Indian-American Democratic candidate from Florida has high hopes in Republican District

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Sanjay Patel, candidate for the U.S. Congress from the heavily Republican District 8 in Florida, raised more than his opponent in the 2nd Quarter though his total campaign haul lags behind Rep. Bill Posey. The Indian-American candidate is seen here taking a selfie while campaigning with his supporters and volunteers. (Photo: Facebook)

Sanjay Somabhai Patel, a political activist and founder of a non-profit, raised more than his Republican incumbent in the 2nd Quarter, in Florida’s Congressional District 8, according to news reports. However, he lags far behind Rep. Bill Posey, in funds available for a race to Nov. 6, though Democrats contend there may be a ‘blue wave’ unfolding in Florida.

That is what Patel also believes going by his comments in an interview with News India Times. Not only did he get more signatures than his opponent when he registered his candidacy, Patel points out, but his door-knocking campaign far outstrips that of Posey, he says and he is reaching out to individuals regardless of party affiliation. A couple day ago, Patel said, he convinced an obviously Republican supporter who loves fishing, that he would be the best candidate to prevent pollution creeping up in the waters. “He told me he has been fishing for 30 years and now could not see through the pollution and algae. And he asked me-You say you’re going to fight for the environment? I said , ‘One hundred percent,’ and he responded – ‘Then I’m voting for you a hundred percent’,” Patel recounted.

The Federal Election Commission data shows Patel raised a total of $192,271.90 by the end of the 2nd quarter June 30 to Posey’s much larger campaign war-chest, $642,003.77.  However, in the 2nd quarter alone Patel raised $101,000, which according to the news outlet Floridapolitics.com, is $30,000 more than Rep. Bill Posey, who raised $67,775 in the same period.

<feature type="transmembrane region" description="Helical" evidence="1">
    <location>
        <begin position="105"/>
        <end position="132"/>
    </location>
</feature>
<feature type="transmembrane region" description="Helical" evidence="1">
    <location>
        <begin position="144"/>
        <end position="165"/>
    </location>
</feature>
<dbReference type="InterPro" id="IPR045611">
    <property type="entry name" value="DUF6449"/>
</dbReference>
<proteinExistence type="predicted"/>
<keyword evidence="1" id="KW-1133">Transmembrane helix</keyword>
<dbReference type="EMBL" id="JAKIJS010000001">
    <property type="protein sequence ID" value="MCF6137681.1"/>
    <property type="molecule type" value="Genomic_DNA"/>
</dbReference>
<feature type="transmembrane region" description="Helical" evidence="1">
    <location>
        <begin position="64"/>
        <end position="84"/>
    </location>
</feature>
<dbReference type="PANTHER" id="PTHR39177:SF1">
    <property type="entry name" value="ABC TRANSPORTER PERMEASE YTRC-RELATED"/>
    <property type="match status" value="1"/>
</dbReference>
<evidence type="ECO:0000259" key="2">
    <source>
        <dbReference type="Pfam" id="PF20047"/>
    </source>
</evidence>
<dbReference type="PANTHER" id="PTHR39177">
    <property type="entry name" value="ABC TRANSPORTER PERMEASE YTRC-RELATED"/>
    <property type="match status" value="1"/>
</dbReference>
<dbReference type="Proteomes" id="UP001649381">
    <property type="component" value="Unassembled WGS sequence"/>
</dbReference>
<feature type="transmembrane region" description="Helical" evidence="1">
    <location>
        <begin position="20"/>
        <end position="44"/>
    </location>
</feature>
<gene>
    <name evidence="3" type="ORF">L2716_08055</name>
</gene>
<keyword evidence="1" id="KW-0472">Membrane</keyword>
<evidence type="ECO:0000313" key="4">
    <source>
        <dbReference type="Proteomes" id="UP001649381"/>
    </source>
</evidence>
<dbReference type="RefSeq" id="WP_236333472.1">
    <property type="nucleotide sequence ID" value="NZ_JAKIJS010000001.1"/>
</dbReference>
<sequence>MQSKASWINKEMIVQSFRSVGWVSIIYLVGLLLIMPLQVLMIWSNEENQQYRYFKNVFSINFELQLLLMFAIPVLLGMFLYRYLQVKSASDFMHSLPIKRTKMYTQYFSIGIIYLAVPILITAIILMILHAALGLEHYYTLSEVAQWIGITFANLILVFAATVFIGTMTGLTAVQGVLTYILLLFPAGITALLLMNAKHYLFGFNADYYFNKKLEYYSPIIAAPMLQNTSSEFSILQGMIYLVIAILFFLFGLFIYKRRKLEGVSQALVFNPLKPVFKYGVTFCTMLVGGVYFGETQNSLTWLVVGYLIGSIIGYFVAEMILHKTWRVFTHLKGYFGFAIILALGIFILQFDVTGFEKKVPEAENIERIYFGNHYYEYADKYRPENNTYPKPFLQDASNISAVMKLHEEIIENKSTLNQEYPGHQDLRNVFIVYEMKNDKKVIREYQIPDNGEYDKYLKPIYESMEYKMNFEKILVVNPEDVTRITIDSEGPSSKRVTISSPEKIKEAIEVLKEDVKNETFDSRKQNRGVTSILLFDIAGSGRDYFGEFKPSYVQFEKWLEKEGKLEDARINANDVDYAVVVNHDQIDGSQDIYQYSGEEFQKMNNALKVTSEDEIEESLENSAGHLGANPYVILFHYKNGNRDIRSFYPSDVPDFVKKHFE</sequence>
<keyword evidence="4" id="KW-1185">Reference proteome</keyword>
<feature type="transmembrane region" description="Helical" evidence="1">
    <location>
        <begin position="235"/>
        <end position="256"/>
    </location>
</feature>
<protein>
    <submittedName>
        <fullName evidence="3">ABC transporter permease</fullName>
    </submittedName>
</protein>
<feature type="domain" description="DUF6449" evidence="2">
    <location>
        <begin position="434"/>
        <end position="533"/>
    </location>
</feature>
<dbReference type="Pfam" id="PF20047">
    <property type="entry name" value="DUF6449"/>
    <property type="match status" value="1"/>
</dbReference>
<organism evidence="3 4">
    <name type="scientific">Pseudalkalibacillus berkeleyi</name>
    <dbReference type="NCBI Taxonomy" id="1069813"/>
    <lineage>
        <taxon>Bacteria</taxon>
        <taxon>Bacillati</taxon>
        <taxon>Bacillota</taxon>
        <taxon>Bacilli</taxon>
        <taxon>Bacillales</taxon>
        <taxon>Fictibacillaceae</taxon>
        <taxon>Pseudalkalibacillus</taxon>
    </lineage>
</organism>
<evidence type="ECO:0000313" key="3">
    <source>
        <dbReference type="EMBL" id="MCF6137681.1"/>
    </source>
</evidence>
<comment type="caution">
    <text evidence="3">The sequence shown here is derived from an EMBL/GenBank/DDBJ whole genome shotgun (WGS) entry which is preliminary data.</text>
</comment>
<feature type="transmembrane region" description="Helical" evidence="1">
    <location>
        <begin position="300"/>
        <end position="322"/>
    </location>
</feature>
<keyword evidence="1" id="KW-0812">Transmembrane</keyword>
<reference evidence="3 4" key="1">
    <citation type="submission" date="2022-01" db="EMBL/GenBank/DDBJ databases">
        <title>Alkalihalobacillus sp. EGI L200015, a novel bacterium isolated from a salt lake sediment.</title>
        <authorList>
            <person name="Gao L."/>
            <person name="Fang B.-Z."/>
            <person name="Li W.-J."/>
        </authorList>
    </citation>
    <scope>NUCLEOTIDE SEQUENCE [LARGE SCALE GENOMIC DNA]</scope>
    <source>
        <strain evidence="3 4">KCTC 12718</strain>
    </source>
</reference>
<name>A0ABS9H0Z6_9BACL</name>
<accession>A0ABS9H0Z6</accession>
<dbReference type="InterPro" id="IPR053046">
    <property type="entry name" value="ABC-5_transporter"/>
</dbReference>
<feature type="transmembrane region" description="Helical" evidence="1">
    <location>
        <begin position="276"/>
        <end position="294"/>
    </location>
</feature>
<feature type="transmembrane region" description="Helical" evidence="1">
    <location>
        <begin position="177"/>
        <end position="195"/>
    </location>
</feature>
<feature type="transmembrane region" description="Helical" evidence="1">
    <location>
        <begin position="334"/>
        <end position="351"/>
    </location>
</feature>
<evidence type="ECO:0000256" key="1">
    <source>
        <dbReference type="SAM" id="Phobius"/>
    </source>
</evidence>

The FEC data shows Patel’s total “cash on hand” of $160,296.92. A plus for Patel is that most of the contributions he received ($176,594.62) came from individual donations. He has so far put in only $5,584.28 of his own money into the campaign.

Rep. Posey has received $237,246 of his total cash-on-hand ($642,003.77) from various interest groups including the Asian American Hotel Owners Association which comprises of mainly Indian-American hotel and motel owners; American Bankers Association Political Action Committee (PAC), Lockheed Martin Corporation Employees’ PAC; National Association of Mortgage Brokers; UBS Americas Inc. PAC; Comcast Corporation & NBCUniversal PAC; and the  National Beer Wholesalers Association PAC among others.

“In this district too many people are struggling to make ends meet – with rising rents, cost of healthcare, education. And people representing them are not listening,” Patel told News India Times. “People are really ready for change,” he contends.

Patel was one of Brevard County’s elected delegates to the Democratic National Convention in 2016. He spent several weeks at Standing Rock Indian Reservation in North Dakota where protests were staged against the Dakota Access Pipeline, and has since been elected State Committeeman of the Brevard Democratic Party (BrevardDems) As State Committeeman of BrevardDems, Patel was appointed to a statewide Resolutions Committee of the Party, and won a “golden gavel” award for knocking the most doors of any county in the state, his bio says on the campaign website.